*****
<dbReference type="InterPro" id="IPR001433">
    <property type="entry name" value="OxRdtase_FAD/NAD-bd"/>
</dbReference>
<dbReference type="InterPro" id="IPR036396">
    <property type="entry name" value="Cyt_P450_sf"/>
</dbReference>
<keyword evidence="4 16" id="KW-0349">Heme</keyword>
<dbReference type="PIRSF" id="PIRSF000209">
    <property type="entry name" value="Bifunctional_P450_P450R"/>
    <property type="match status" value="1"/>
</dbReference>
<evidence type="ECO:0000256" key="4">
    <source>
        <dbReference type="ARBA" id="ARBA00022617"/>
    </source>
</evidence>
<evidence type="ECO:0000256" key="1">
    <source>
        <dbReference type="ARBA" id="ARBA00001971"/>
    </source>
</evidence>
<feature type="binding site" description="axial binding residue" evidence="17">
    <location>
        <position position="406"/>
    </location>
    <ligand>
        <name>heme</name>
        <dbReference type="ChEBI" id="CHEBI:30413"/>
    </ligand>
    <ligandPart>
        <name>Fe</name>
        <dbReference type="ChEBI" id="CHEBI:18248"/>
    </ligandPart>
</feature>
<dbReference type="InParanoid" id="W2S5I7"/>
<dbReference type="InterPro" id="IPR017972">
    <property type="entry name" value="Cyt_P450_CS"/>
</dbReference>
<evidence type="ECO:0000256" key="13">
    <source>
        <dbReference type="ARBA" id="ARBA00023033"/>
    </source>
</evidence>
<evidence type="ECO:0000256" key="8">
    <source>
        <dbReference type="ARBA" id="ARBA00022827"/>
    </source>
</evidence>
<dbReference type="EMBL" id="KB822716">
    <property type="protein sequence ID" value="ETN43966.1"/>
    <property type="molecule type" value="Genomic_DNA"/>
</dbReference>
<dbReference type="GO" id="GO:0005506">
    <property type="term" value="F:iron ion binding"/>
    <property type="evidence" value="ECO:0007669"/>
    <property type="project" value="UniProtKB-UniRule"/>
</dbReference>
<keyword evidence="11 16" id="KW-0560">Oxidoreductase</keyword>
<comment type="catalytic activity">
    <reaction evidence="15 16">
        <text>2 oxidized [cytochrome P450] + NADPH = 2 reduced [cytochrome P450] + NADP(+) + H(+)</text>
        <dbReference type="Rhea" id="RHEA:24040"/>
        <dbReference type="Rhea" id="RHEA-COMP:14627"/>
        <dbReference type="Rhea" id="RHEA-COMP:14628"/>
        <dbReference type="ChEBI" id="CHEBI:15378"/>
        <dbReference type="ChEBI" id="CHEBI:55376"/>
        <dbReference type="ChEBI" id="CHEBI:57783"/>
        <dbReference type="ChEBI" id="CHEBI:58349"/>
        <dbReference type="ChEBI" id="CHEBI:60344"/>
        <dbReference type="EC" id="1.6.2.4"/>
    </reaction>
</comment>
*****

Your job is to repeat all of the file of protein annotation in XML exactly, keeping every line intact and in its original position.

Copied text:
<dbReference type="InterPro" id="IPR001433">
    <property type="entry name" value="OxRdtase_FAD/NAD-bd"/>
</dbReference>
<dbReference type="InterPro" id="IPR036396">
    <property type="entry name" value="Cyt_P450_sf"/>
</dbReference>
<keyword evidence="4 16" id="KW-0349">Heme</keyword>
<dbReference type="PIRSF" id="PIRSF000209">
    <property type="entry name" value="Bifunctional_P450_P450R"/>
    <property type="match status" value="1"/>
</dbReference>
<evidence type="ECO:0000256" key="4">
    <source>
        <dbReference type="ARBA" id="ARBA00022617"/>
    </source>
</evidence>
<evidence type="ECO:0000256" key="1">
    <source>
        <dbReference type="ARBA" id="ARBA00001971"/>
    </source>
</evidence>
<feature type="binding site" description="axial binding residue" evidence="17">
    <location>
        <position position="406"/>
    </location>
    <ligand>
        <name>heme</name>
        <dbReference type="ChEBI" id="CHEBI:30413"/>
    </ligand>
    <ligandPart>
        <name>Fe</name>
        <dbReference type="ChEBI" id="CHEBI:18248"/>
    </ligandPart>
</feature>
<dbReference type="InParanoid" id="W2S5I7"/>
<dbReference type="InterPro" id="IPR017972">
    <property type="entry name" value="Cyt_P450_CS"/>
</dbReference>
<evidence type="ECO:0000256" key="13">
    <source>
        <dbReference type="ARBA" id="ARBA00023033"/>
    </source>
</evidence>
<evidence type="ECO:0000256" key="8">
    <source>
        <dbReference type="ARBA" id="ARBA00022827"/>
    </source>
</evidence>
<dbReference type="EMBL" id="KB822716">
    <property type="protein sequence ID" value="ETN43966.1"/>
    <property type="molecule type" value="Genomic_DNA"/>
</dbReference>
<dbReference type="GO" id="GO:0005506">
    <property type="term" value="F:iron ion binding"/>
    <property type="evidence" value="ECO:0007669"/>
    <property type="project" value="UniProtKB-UniRule"/>
</dbReference>
<keyword evidence="11 16" id="KW-0560">Oxidoreductase</keyword>
<comment type="catalytic activity">
    <reaction evidence="15 16">
        <text>2 oxidized [cytochrome P450] + NADPH = 2 reduced [cytochrome P450] + NADP(+) + H(+)</text>
        <dbReference type="Rhea" id="RHEA:24040"/>
        <dbReference type="Rhea" id="RHEA-COMP:14627"/>
        <dbReference type="Rhea" id="RHEA-COMP:14628"/>
        <dbReference type="ChEBI" id="CHEBI:15378"/>
        <dbReference type="ChEBI" id="CHEBI:55376"/>
        <dbReference type="ChEBI" id="CHEBI:57783"/>
        <dbReference type="ChEBI" id="CHEBI:58349"/>
        <dbReference type="ChEBI" id="CHEBI:60344"/>
        <dbReference type="EC" id="1.6.2.4"/>
    </reaction>
</comment>